Arkansas Works work rule shot down; Senators say funding still likely

by Steve Brawner ([email protected]) 2,097 views 

A three-judge U.S. Court of Appeals panel on Friday (Feb. 14) unanimously ruled against Arkansas Works’ work requirement, but two legislators – one supportive and one opposed to the program – said it will likely still receive enough support to pass in the Legislature’s upcoming fiscal session.

The Washington, D.C.-based court ruled in Gresham v. Azar that the U.S. Department of Health and Human Services’ approval of the state’s work requirement was “arbitrary and capricious.” It said HHS Secretary Alex Azar approved the requirement in hopes of furthering goals of improving health outcomes rather than Medicaid’s congressionally stated purpose of providing medical coverage. Judge David Sentelle wrote in the opinion.

Arkansas Works is the state program that uses mostly federal dollars to purchase private insurance for lower-income adults. Originally known as the “private option,” it was created in 2013 after the U.S. Supreme Court ruled states could chose whether to expand their Medicaid populations under the Affordable Care Act, commonly known as Obamacare. While many Republican-leaning states chose not to expand their populations, Arkansas obtained a federal waiver to use those same dollars to purchase private insurance. As of Jan. 1, the program enrolled almost 250,000 Arkansans.

The program was created by lawmakers and Gov. Mike Beebe’s administration and has generated opposition from some Republicans who see it as a government intrusion into health care. Opponents have tried to block it during legislative sessions by denying funding to the Department of Human Services’ Division of Medical Services, the agency that administers the program. Each legislative appropriation requires three-fourths approval. Each time it’s been approved, but often not without a fight.

When Gov. Asa Hutchinson succeeded Beebe, he embraced the program but, to increase political support, added a requirement that nonexempt recipients ages 19 to 49 work or engage in educational, job training, or job search activities for 80 hours per month. As a result of the work requirement, more than 18,000 individuals were removed from the program. Charles Gresham and nine other Arkansans filed an action for declaratory and injunctive relief on Aug. 14, 2018.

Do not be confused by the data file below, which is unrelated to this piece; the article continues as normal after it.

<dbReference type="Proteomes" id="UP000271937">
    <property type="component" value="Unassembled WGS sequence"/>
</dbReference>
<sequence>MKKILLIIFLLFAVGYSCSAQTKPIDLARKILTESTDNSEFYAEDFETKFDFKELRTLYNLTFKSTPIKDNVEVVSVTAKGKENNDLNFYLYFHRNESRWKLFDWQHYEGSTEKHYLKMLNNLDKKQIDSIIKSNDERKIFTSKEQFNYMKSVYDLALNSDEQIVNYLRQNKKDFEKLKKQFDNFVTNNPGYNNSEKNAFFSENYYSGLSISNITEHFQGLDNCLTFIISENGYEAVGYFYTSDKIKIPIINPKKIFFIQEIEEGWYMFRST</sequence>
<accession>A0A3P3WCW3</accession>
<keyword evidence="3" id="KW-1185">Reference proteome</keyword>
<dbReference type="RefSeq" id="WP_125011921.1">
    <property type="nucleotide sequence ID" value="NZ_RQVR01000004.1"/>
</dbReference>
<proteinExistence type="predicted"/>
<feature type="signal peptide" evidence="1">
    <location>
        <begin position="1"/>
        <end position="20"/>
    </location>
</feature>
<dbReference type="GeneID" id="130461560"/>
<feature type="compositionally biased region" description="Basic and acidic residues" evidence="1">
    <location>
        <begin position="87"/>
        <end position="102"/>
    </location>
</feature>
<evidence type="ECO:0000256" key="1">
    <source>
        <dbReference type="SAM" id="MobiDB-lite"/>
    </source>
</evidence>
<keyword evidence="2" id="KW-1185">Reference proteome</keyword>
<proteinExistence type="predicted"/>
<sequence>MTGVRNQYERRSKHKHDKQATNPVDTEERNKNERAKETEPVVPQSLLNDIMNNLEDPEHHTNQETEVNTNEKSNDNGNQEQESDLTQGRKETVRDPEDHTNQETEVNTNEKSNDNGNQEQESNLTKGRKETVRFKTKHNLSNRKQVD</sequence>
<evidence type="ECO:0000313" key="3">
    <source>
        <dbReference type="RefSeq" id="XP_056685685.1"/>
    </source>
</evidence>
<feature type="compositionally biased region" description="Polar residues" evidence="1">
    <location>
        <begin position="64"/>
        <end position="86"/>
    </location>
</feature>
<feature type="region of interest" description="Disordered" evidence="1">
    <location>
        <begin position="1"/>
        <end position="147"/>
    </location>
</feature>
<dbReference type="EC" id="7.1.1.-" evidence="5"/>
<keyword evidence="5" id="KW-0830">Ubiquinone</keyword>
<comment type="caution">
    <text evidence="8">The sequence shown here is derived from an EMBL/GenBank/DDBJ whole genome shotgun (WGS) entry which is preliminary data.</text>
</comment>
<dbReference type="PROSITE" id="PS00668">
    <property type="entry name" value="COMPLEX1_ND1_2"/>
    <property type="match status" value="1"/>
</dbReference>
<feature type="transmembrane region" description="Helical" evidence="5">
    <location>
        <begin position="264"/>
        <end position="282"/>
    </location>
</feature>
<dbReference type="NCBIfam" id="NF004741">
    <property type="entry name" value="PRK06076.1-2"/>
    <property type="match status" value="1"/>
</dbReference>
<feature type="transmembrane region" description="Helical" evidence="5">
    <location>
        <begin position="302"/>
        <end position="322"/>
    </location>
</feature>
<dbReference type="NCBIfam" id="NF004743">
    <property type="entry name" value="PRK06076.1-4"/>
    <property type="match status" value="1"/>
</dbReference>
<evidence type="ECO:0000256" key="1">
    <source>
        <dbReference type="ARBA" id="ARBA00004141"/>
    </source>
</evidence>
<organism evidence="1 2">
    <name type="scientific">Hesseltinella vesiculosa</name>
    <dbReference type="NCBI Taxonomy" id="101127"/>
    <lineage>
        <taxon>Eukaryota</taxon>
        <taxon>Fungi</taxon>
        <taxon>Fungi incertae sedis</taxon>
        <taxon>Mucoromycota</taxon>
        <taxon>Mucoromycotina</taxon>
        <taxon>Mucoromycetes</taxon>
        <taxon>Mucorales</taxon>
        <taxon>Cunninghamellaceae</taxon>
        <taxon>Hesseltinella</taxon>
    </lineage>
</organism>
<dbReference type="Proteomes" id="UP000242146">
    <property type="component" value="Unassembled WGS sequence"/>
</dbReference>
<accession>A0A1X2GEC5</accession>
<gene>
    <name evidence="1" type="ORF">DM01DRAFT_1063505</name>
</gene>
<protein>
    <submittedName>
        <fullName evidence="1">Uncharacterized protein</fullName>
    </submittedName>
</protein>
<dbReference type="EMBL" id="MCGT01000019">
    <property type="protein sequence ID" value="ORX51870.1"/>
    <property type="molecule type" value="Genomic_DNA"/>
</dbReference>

Judge Sentelle wrote that the statute and state law show that Medicaid’s main purpose is to provide access to medical care, but Azar had approved Arkansas’ waiver based on improving health outcomes and changing recipients’ behaviors. Sentelle wrote that when Congress wants to add objectives to a social welfare program, it does so through the law, as it did with both the Temporary Assistance to Needy Families program and the Supplemental Nutrition Assistance Program. It had not done so with Medicaid.

“The text of the statute includes one primary purpose, which is providing health care coverage without any restriction geared to healthy outcomes, financial independence or transition to commercial coverage,” he wrote.

Sentelle noted that more than 18,000 individuals were removed from the program in five months as a result of the requirement.

Gov. Hutchinson issued a statement saying the U.S. Supreme Court will “hopefully” review the ruling.

“The D.C. Court of Appeals ruled that the Medicaid Act does not permit a work requirement for able-bodied recipients even though one of the purposes of the Medicaid law is ‘to help families be independent,’” he said. “Arkansas implemented a work requirement in order to help recipients get worker training and job opportunities while receiving benefits. It is difficult to understand how this purpose is inconsistent with federal law. The court’s ruling undermines broad public support for expanded health care coverage for those struggling financially. Arkansas Works has expanded access to health care coverage for low-income Arkansans. Hopefully, the Supreme Court will review today’s ruling, but as it stands the Arkansas Works program will be less effective in helping recipients gain independence.”

Legislators will convene in their fiscal session April 8. These occur every even-numbered year and focus on bills for appropriations, or spending. Asked if the court ruling will make it harder to pass the Division of Medical Services’ appropriation during the upcoming fiscal session, Senate President Pro Tempore Jim Hendren, R-Gravette, an Arkansas Works supporter, said, “Possibly, but I think in the end we will pass the appropriation and begin the work of finding new ways to deal with the hand that Washington and the courts give us.”

A longtime opponent of Arkansas Works, Sen. Bart Hester, R-Cave Springs, said while the ruling will make it harder for supporters to fund the program, it will attain the necessary votes.

“I’m still opposed but not sure what this exactly means and not sure how to unwind at this point. We are looking at details now,” he said.

The case originally was consolidated with a similar Kentucky case, but that was dismissed as moot when that state’s new governor ended the work requirement. Gresham and the plaintiffs were represented by Legal Aid of Arkansas, the Southern Poverty Law Center, the National Health Law Program and Jenner & Block. Last year, a district court ruled in favor of the plaintiffs.

In a press release, Legal Aid of Arkansas attorney Kevin De Liban said, “The court recognized the tragic harm that these work requirements have caused for people in Arkansas doing their best to get ahead. Now, more than two hundred thousand Arkansans on the program can rest easier knowing that they’ll have health care when they need it.”